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I have a passion for cooking. Sometimes the concoction might not quite match the inspiration, but that is, at least for the cook, part of the fun. In any case, my family has a fortunate and frequently demonstrated capacity to bring me back to earth. The questions from my wife—“What exactly were you trying to make?”— and, even worse, from my kids—“Can we please order in pizza instead?”— certainly serve to ground my overblown culinary ambitions in bitter reality. In that type of cooking environment, one can imagine the unique combination of culinary enthusiasm and trepidation I faced a couple of years ago when my old friend and famous MIT technological innovation guru, Eric von Hippel, came to stay with us.
Eric’s visit and two very enjoyable family trips to Spain reignited our already considerable enthusiasm for tapas. We purchased several tapas recipe books, which were fine enough, but sadly did not really quite live up to our expectations or our memories of the real thing. We had experimented to improve on the recipe book dishes for a number of dinner parties and were confi dent that we had a few successes under our belts. Tapas had the additional advantage that if one dish proved to be overly experimental, there would be other dishes from which to choose.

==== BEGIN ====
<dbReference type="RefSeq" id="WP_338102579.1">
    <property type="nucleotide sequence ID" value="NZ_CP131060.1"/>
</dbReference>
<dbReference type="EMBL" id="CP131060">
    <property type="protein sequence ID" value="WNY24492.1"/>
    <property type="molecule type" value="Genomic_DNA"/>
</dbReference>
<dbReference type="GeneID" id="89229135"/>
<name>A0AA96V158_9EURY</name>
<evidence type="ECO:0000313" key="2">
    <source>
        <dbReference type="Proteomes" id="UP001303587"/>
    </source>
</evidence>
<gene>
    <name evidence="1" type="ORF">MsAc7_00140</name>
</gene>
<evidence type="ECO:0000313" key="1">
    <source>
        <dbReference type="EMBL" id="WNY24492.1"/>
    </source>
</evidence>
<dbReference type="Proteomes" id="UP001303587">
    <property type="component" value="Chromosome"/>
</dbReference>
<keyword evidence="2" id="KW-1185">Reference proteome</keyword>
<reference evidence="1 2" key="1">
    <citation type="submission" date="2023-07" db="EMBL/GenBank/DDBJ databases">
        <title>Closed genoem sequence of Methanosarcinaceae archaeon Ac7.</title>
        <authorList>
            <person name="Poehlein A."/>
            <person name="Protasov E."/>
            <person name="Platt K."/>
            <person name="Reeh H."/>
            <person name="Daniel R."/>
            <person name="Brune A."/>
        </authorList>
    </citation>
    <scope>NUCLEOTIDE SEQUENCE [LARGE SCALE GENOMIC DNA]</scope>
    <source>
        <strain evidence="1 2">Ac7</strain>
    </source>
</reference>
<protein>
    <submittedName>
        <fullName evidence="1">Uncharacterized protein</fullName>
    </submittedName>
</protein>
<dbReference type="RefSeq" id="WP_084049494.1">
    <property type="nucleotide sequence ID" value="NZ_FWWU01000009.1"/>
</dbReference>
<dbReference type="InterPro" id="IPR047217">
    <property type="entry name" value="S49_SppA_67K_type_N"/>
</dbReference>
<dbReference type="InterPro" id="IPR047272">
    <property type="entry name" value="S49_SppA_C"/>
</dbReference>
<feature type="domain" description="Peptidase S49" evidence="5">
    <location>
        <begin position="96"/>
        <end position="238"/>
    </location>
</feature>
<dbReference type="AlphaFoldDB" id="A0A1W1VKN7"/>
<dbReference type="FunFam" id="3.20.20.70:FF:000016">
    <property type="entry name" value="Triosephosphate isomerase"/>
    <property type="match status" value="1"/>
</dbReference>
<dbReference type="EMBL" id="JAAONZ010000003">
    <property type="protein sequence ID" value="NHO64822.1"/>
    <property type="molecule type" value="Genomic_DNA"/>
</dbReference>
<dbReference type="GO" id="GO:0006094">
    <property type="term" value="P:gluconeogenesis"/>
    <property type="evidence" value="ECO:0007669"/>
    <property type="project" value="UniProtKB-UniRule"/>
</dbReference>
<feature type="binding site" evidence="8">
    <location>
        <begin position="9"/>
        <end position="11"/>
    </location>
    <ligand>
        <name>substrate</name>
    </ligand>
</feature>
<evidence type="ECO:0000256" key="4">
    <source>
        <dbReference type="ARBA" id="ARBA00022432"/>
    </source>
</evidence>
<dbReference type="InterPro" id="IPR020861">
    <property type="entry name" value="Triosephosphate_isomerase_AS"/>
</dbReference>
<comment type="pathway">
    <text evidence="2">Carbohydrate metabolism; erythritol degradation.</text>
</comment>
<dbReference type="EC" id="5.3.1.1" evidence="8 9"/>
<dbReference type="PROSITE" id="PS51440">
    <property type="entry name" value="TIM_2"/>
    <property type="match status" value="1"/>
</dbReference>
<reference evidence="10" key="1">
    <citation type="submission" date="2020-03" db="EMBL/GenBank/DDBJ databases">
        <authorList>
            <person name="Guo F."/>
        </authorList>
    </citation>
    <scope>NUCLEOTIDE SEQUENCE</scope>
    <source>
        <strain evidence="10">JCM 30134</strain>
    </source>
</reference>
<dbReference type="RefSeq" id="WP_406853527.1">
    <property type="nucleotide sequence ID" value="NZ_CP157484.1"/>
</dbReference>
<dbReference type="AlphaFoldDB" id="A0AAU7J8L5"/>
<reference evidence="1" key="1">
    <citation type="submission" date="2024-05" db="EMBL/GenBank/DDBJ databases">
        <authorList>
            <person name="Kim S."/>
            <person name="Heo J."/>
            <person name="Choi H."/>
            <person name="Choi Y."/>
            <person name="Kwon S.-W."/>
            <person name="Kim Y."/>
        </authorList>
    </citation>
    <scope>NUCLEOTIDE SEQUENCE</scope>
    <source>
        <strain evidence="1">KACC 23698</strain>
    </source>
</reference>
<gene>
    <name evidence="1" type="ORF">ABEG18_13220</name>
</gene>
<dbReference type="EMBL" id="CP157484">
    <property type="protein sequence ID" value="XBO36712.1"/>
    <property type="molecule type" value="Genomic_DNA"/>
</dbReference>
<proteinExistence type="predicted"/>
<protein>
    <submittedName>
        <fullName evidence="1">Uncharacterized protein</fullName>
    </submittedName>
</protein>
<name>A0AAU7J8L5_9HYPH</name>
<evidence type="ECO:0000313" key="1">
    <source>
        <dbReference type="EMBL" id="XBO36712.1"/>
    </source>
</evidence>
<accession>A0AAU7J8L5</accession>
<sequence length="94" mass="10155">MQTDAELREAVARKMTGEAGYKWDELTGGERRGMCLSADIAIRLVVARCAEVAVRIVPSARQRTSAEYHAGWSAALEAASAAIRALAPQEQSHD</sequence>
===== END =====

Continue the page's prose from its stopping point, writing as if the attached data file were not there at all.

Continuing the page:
I served the tapas for lunch and they were much appreciated. However the one sad exception was my much-prized pan con tomate. The recipe had worked well enough but the tomatoes had that disappointing lack of flavor that seems to be the inevitable byproduct of the long and winding road between the field and the supermarket.
This is only an excerpt of the full article that appeared in P&F Magazine. The full content is not currently available online.